Junior Hydrologist Job Duties
An example summary of entry-level or otherwise basic hydrologist duties is as follows:
- Hydrologic investigations
- Hydro telemetry
- Stream measurement
- Water accounting reports and flow computations
- Treaty compliance
- Flow operations
- Data management
From this list, it is clear that you’ll need a healthy amount of experience in statistics, environmental policy, and a bit of coding and data management experience. This job highlights the need for aspiring hydrologists to be familiar with major international policies such as the 1906 Convention and Water Treaty.
Senior Hydrologist Job Duties
A small bonus that comes along with a supervisory position is that the opportunity for remote work becomes available. Of course, this position would not be entirely remote, but with this option comes more flexibility in the execution of your work. Based on the Supervisory Hydrologist position at the Caribbean-Florida Water Science Center, an example list of senior job duties is as follows:
- Administrative management of personnel
- Scientific and technical direction of employees/department
- Plan and direct the operation of the hydrologic data collection network
- Establish and oversee quality control procedures for data collection, storage, publication, and analysis
- Plan programs and operations for public outreach and education
- Initiate and assign projects for the management team
- Operate motor vehicles as needed
Given this synopsis, you can see that the supervisory, or senior (to some extent), hydrologist is concerned with the bigger picture of hydrology work. This includes the oversight of data collection, program management, and policy adherence.
Where Do Hydrologists Work?
The career of a hydrologist is typically a full-time, permanent appointment. There are many different entities with which you can work as a hydrologist. Environmental consulting firms, local and state governments, and the federal government are among the main entities.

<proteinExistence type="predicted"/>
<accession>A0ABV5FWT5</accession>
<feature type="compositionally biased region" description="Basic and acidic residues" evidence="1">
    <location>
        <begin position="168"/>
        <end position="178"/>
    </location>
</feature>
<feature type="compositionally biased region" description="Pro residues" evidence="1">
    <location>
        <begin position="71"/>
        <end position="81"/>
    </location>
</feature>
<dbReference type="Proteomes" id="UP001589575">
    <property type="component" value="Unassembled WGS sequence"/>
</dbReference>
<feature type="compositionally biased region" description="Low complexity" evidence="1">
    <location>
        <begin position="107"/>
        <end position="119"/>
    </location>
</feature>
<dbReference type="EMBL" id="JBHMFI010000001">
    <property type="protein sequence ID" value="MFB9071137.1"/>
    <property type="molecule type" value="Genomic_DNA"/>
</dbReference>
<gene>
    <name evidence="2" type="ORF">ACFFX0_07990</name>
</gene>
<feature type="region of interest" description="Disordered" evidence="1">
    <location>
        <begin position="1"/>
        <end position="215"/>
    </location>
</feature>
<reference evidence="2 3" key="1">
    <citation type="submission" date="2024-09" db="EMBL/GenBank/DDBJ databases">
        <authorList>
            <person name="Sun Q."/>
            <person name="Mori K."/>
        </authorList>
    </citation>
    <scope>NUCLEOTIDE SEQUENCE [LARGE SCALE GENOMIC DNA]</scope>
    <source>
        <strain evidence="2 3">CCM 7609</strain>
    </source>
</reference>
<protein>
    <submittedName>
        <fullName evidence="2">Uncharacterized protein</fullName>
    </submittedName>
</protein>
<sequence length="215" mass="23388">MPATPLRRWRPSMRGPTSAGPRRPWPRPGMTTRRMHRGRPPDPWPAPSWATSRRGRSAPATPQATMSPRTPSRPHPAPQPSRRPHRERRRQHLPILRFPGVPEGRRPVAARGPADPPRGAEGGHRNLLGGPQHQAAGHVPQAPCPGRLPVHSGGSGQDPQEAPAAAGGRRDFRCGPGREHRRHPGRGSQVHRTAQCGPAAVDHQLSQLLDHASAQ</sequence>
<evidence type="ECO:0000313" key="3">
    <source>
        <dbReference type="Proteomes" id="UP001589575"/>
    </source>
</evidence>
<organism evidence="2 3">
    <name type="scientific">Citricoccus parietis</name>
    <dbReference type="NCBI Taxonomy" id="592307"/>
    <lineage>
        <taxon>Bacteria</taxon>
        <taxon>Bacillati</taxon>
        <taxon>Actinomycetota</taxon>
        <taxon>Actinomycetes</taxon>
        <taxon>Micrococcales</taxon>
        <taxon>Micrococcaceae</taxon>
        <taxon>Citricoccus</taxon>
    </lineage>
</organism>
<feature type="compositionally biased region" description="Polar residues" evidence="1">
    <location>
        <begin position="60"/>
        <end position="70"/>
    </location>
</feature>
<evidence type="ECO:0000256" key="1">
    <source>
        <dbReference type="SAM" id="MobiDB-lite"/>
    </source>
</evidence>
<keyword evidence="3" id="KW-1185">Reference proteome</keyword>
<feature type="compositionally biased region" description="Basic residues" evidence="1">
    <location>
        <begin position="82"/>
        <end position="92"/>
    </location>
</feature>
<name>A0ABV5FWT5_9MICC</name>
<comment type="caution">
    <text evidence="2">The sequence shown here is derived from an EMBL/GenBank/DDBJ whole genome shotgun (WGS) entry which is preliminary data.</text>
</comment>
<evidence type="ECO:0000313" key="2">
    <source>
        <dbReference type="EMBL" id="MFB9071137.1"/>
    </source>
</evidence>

Addressing the local governmental work, you would want to consider water management districts more specifically. The need is more specific in these institutions and there is a higher likelihood for both field- and lab-based work.
What is the Average Hydrologist Salary?
How much money does a hydrologist make? The median annual salary for hydrologists in 2018 was $79,370. Further, according to the Bureau of Labor Statistics (BLS), the lowest 10% of the salaries earned by these professionals in 2018 was an average of less than $48,820, and the highest 10% was over $122,890. Given this information, you can now see how much they make is influenced by many factors including the possession of a hydrology degree or other related field, location, and experience.
Hydrologists who worked for:
- Management, scientific, and technical consulting services earned an average of $92,090
- The federal government earned an average of $88,300
- Engineering services earned an average of $86,670
- Local government earned an average of $78,020
- State government earned an average of $65,230
Junior Hydrologist’s Salary
At a junior level, professionals can expect to earn between $42,000 and $96,900 per year.
Senior Hydrologist’s Salary
As they advance toward a senior level position, professionals can expect to earn closer to $90,000 and $122,000 per year.
Hydrologist Job Outlook
According to O*NET, the employment outlook for hydrologists is very bright and growing faster than average at 7-10%.
In 2018, there were about 7,000 hydrologists employed in the U.S. That number is predicted to grow by about 800 in the next 10 years.
Here’s a partial overview of the most recent hydrologist employment rates according to BLS:
|State||Estimated Number of Hydrologists Employed||Average Hourly Wage||Average Annual Salary|
Hydrologist Education Requirements
Similar to many professions in the life sciences, a career in hydrology demands advanced education, either to the level of a bachelor’s or master’s degree.